News and Views
Final moments of the ‘White Beast’: Heavily-bearded British Muslim convert is seen hugging and praying with Al-Shabaab fighters before going into battle where he was shot dead by Kenyan troops
Thomas Evans was filming firefight in northern Kenya when he was shot
- Revealing images show him hugging fellow fanatics before the onslaught
- The incredible footage was discovered on the 25-year-old Briton’s corpse
- Evans converted to Islam in 2010 and joined Somali terror group in 2011
- Man from Buckinghamshire is one of 50 British people to join Al-Shabaab
The shadows are lengthening in the bushland of northern Kenya as two cells of Al Qaeda inspired Al Shabaab fighters come together for their final briefing in the hours before launching a blood fuelled terror attack.
At their very heart is the heavily bearded British Muslim-convert Thomas Evans, a large dagger tucked behind the ammunition pouches strapped to his chest.
The Briton from the small Buckinghamshire village of Wooburn Green – known as the ‘White Beast’ because of his brutality – is clearly relaxed and smiles as he embraces fellow Islamist fighters who have crossed in groups from the Al Shabaab heartland of Somalia to team up with Kenyan-based terrorists in preparation for their dawn operations.
Hours later the 25 year-old is dead, shot as he helped lead an assault on the Kenyan Defence Force base – the first case of a British Islamist militant being killed on Kenyan soil.
The extraordinary pictures were found in a camera and series of videos discovered on the body of Evans, the group’s second in command and cameraman, in the aftermath of the 5.45am attack at Baure, Lamu County, 11-days ago.
They provide a unique insight into the role of the Briton, who had changed his name to Abdul Hakim, and is believed to have taken part in an atrocity on a nearby village a year earlier that left 70 people dead.
Taken by Evans as he shouted instructions, they also show for the first time the final seconds of his life – and the moment he is hit by the fatal bullet.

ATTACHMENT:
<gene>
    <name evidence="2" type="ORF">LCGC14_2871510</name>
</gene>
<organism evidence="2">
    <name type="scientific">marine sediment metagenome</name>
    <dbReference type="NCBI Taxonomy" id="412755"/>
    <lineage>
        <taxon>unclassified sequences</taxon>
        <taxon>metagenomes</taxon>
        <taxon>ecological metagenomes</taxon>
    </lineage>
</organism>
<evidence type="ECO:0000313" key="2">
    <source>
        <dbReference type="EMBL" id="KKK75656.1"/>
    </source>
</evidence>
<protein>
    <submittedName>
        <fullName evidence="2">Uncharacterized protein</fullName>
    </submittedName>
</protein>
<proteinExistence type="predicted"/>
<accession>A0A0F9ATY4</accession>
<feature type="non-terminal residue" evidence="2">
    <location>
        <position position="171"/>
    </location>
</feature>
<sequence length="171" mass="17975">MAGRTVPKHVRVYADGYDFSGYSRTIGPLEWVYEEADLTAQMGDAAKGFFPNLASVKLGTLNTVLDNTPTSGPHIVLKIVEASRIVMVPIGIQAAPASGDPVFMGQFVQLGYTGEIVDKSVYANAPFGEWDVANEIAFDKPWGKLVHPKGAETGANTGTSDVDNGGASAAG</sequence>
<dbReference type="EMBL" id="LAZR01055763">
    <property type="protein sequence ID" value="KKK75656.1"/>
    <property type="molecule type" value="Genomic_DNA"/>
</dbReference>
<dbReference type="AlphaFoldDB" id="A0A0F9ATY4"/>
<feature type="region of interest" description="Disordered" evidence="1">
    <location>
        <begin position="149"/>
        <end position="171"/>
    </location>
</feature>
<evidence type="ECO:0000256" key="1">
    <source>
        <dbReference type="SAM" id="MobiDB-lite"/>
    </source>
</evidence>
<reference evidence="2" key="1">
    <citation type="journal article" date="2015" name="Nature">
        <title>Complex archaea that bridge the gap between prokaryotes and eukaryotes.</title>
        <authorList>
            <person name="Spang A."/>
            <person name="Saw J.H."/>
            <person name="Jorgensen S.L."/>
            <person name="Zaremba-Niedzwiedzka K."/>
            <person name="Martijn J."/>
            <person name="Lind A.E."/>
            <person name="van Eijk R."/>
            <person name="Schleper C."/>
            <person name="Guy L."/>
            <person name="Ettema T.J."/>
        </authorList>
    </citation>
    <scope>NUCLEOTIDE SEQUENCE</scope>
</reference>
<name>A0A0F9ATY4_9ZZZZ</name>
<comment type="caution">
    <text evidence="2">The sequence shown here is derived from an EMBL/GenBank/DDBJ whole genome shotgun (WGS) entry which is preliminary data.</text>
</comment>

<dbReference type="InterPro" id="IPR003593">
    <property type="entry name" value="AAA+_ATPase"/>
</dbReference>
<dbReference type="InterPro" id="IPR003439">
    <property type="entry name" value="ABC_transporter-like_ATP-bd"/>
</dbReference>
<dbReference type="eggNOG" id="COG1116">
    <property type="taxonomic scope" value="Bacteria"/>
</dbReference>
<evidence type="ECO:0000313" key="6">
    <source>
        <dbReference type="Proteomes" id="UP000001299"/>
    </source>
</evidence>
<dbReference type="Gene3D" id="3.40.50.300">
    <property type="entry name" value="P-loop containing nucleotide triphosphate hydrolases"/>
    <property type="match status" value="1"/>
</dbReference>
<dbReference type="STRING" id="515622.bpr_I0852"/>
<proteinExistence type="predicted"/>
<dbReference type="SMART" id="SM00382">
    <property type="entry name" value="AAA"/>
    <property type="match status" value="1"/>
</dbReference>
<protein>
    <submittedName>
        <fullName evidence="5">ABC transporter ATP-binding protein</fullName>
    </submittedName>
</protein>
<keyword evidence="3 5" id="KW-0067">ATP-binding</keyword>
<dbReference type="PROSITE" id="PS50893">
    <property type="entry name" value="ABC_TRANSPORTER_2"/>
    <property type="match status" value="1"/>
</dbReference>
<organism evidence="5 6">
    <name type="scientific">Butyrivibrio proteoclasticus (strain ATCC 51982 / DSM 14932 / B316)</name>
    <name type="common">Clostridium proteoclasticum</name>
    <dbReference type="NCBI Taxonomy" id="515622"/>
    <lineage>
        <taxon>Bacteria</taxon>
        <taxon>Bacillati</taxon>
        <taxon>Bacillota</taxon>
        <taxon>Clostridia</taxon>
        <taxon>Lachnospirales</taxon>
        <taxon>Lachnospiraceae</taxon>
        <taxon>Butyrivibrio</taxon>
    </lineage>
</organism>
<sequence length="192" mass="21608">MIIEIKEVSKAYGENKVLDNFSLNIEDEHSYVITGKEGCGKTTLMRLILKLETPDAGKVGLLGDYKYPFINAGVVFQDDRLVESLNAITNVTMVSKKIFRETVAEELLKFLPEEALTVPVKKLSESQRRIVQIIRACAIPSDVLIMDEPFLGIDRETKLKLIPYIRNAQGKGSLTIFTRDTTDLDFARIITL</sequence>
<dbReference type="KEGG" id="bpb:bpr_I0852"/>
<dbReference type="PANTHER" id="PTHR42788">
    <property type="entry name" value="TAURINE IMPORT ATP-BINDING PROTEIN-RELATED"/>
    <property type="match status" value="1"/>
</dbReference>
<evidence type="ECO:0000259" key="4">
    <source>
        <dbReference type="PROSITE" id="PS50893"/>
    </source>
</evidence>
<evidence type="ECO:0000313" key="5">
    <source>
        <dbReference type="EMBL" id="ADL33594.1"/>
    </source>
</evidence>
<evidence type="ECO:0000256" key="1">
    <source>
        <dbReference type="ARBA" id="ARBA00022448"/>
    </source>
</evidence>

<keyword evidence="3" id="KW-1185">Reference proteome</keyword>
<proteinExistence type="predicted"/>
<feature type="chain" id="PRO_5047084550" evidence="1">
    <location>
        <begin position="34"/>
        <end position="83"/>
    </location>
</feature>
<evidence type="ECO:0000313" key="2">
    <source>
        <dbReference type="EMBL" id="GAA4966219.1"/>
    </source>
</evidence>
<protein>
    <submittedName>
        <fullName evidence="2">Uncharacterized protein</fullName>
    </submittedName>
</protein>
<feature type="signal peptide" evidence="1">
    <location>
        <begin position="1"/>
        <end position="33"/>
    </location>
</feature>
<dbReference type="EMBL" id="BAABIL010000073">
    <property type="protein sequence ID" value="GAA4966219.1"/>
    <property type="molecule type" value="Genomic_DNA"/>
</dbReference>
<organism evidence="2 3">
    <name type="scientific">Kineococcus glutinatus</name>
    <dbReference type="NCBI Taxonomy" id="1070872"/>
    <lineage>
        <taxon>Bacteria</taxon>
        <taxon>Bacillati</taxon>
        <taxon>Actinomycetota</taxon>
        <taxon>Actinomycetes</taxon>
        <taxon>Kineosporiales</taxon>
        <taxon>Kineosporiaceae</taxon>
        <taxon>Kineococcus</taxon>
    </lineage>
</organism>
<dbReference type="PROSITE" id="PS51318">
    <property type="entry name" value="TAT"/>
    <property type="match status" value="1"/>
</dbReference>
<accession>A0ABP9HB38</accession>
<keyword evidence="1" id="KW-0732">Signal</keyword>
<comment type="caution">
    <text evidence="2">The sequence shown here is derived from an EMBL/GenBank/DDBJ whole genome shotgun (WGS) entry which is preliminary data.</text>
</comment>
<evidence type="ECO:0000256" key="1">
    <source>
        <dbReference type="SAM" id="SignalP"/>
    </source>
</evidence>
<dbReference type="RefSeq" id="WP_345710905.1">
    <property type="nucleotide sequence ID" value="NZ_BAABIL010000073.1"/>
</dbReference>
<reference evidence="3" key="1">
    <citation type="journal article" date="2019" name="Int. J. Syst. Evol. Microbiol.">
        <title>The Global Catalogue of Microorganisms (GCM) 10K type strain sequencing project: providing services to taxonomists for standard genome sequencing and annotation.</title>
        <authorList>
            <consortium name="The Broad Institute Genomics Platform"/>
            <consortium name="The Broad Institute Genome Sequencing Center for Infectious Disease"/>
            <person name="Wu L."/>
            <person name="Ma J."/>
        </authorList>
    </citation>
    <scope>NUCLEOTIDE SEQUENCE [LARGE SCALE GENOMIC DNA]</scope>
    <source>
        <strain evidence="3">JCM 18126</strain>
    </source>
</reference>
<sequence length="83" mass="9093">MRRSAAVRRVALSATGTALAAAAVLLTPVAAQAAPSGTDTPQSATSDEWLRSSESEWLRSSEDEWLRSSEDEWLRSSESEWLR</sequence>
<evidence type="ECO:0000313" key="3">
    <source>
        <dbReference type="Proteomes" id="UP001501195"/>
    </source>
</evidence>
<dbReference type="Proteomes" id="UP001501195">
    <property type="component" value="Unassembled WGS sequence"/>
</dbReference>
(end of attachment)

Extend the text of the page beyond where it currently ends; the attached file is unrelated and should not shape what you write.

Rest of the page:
Dawn has barely broken as the fighters, illuminated only by gunfire and explosions, move from the cover of the bush to launch their assault with Evans recording what Al Shabaab hope will be another propaganda strike on the beleaguered military.
Hunched gunmen are captured blasting off bursts of automatic fire while incoming Kenyan bullets pour-in towards the fighters.
Evans is recording the frantic, terrifying moments of attack immediately behind the gunmen and would have made an easy target.
Suddenly, the footage stops as he is hit, collapsing to the ground as comrades desperately try to drag him back into the bush.
He was one of at least 11 jihadis killed in the failed attack and five remarkable videos found on Evans chronicle the hours of build-up to attack – and the Briton’s comfort in his role of jihadist.
In one sequence of his photographs, a fighter is filmed making a crude roadside bomb, packing explosives together and then squatting in the shade as he links together the wires and the detonator.
Evans then captures two fighters skinning and gutting a gazelle they have shot for a meal beside a thorn tree as a gunman, his head covered by the distinctive black and white checked head scarf popular with fighters, rests his weapon on his right shoulder.
He then hands the camera to a colleagues who show Evans, wearing a brown T-shirt, blue trousers and a camouflage cap – he is the only fighter wearing socks in his sandals, perhaps a tiny ‘nod’ towards his background – listening among a group of some fighters as they are briefed by a commander, who tells them: ‘The war starts now, we hear from their radio channels that the Kenya are crying like babies, fear has struck in their hearts.